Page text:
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- Apply for 2015-16 WSU Private Scholarships Now!
January 1 2015
Apply now for WSU private scholarships for the 2015-16 academic year. The submission deadline for the application and all required materials is March 31, 2015.
Not all WSU Private Scholarships require submission of the Private Scholarship Application. If the Private Scholarship Application requirement is not indicated in the description of the scholarship, then only the submission of the Free Application for Federal Student Aid (FAFSA) is required.
Complete your 2015-16 FAFSA by March 31, 2015 at fafsa.ed.gov. The annual FAFSA is available January 1 for the upcoming year.
- College of Engineering Graduate Student Orientation Winter 2015
January 12 2015 at 10:00 AM
Danto Engineering Development Center Auditorium
Incoming engineering graduate students, join us for this very important day of introductions to Wayne State University and the College of Engineering. Orientation is strongly recommended for all new graduate students, especially international students. This is the first step on your path to success as a graduate student. Don't delay--RSVP by January 1st!
Reminder: you may register for classes now! Please contact our advisors or the Graduate School with any specific questions. We look forward to seeing you this fall.
- Nano@Wayne Seminar with Arun Anatharam & Korosh Torabi, Wayne State University
January 13 2015 at 2:30 PM
Welcome Center Auditorium
The Office of the Vice President for Research is pleased to host the next Nano@Wayne Seminar on Tuesday, Janurary 13, 2015 at 2:30 p.m. at Wayne State University's Welcome Center Auditorium. The guest presenters will be Arun Anatharam and Korosh Torabi, Wayne State University. Dr. Anatharam will present, "Molecular heterogeneity of secretory vesicles shapes the properties of neuroendocrine cell secretion," and Dr. Torabi will present,"Computational Studies of Motor Proteins." A reception will immediately follow in the Welcome Center Lobby. The seminar is free; registration is requested.
Biography: He is a assistant professor of Biological Sciences at Wayne State Univeristy. He finised his postdoctoral fellow at University of Michigan in Biphysis and Cell Biology. He has been at the university about 3 years now.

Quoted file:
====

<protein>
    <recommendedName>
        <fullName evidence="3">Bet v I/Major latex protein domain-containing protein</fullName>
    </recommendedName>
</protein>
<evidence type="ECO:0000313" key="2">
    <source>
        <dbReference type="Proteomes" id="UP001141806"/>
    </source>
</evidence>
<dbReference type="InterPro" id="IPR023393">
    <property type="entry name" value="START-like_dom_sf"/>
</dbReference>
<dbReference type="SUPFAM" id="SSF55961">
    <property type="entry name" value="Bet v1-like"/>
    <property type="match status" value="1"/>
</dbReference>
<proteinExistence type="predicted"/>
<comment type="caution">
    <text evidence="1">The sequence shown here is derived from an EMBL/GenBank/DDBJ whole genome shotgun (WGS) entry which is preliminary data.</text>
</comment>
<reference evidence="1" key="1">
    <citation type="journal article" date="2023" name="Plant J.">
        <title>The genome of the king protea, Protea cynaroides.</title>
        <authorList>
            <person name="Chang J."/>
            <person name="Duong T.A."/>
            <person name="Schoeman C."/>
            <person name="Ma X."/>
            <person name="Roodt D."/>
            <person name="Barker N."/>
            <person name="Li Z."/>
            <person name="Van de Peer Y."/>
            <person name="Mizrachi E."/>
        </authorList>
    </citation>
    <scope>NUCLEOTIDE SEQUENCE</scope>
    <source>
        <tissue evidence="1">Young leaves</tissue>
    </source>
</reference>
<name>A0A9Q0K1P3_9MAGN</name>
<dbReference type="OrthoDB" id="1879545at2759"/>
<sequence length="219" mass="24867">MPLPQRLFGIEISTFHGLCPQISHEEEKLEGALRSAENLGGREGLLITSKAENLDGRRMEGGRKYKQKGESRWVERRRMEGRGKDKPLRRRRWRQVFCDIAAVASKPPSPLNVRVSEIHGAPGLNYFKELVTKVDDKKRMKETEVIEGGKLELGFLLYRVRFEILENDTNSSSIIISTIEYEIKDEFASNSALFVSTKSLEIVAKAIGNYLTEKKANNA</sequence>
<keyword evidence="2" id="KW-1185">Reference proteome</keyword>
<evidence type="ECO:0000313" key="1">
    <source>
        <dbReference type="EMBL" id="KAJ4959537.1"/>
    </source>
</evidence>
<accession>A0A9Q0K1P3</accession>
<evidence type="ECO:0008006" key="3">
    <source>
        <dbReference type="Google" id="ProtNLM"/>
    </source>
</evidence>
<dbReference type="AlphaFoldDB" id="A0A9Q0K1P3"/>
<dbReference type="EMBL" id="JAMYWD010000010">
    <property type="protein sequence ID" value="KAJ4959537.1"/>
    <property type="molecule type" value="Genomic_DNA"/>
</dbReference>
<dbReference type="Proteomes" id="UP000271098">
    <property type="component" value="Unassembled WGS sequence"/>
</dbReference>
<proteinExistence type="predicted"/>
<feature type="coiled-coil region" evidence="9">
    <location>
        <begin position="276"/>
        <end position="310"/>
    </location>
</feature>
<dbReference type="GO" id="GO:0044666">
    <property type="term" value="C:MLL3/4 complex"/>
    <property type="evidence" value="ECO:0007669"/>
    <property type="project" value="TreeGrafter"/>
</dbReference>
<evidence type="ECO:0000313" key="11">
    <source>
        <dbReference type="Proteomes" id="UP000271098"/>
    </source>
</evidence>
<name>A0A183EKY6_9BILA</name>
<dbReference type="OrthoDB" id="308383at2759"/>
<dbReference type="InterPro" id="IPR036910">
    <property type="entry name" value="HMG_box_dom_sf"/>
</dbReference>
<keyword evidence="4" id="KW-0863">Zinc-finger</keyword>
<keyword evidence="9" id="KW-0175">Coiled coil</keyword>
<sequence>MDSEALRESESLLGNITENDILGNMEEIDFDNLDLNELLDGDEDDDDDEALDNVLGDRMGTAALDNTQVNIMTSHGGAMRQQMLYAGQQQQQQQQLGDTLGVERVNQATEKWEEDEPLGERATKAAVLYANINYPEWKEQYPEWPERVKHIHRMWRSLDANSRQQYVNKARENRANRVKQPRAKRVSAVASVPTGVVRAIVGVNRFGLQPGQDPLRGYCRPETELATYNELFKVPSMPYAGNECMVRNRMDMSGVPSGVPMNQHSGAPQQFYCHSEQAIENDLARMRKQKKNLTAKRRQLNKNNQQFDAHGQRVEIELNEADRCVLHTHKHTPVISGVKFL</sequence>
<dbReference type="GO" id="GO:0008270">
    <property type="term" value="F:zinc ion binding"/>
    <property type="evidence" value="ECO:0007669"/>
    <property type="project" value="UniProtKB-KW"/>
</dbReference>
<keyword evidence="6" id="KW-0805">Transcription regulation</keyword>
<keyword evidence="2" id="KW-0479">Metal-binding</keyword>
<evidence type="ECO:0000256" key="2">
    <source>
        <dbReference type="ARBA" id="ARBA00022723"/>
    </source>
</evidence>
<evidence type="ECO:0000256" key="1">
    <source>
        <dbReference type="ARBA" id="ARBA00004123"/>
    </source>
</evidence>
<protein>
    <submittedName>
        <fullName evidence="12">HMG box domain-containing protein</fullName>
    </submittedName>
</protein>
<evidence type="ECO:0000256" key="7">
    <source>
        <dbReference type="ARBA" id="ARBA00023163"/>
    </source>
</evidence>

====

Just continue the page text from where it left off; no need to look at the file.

Abstract: The chromaffin cell secretory response has been modeled extensively using biophysical methods, including measurements of changes in plasma membrane capacitance in stimulated cells. The models are consistent with seemingly interchangeable pools of readily releasable, slowly releasable and reserve vesicles. A major assumption has been that vesicles have the same biochemical constituents and that the fusion reaction and the rates of discharge of vesicle contents are uniform. This idea is challenged by our recent findings. Specifically, we discovered that chromaffin vesicles within the same cell can have functionally different isoforms of the key endogenous Ca2+ sensor Synaptotagmin (Syt). These isoforms (Syt-1 and Syt-7) confer different Ca2+ sensitivities to the vesicles in situ enabling them to respond differentially to depolarizing stimuli. Using a powerful curvature-sensitive optical approach (polarized Total Internal Reflection Fluorescence Microscopy – pTIRFM) (Anantharam, et al., 2010), we also characterized detailed properties of individual fusion events. Based on these measurements, it is clear that fusion pores of vesicles with the different synaptotagmin isoforms have expansion rates that differ by greater than 10-fold. Fusion pores of vesicles with Syt-7 are often stabilized as a narrow neck for tens to hundreds of seconds, strongly slowing the discharge of lumenal proteins. Fusion pores of vesicles with Syt-1 invariably expand within seconds of fusion. In the seminar, I will discuss a revised model of the chromaffin cell secretory response in light of these recent findings.
Biography: He is an assistant professor of Chemical Engineering and Materials Science at Wayne State University.He has served as postdoctoral fellow in the Department of Chemistry and the Non-equilibrium Energy Research Center at Northwestern University under the supervision of Professor George C. Schatz.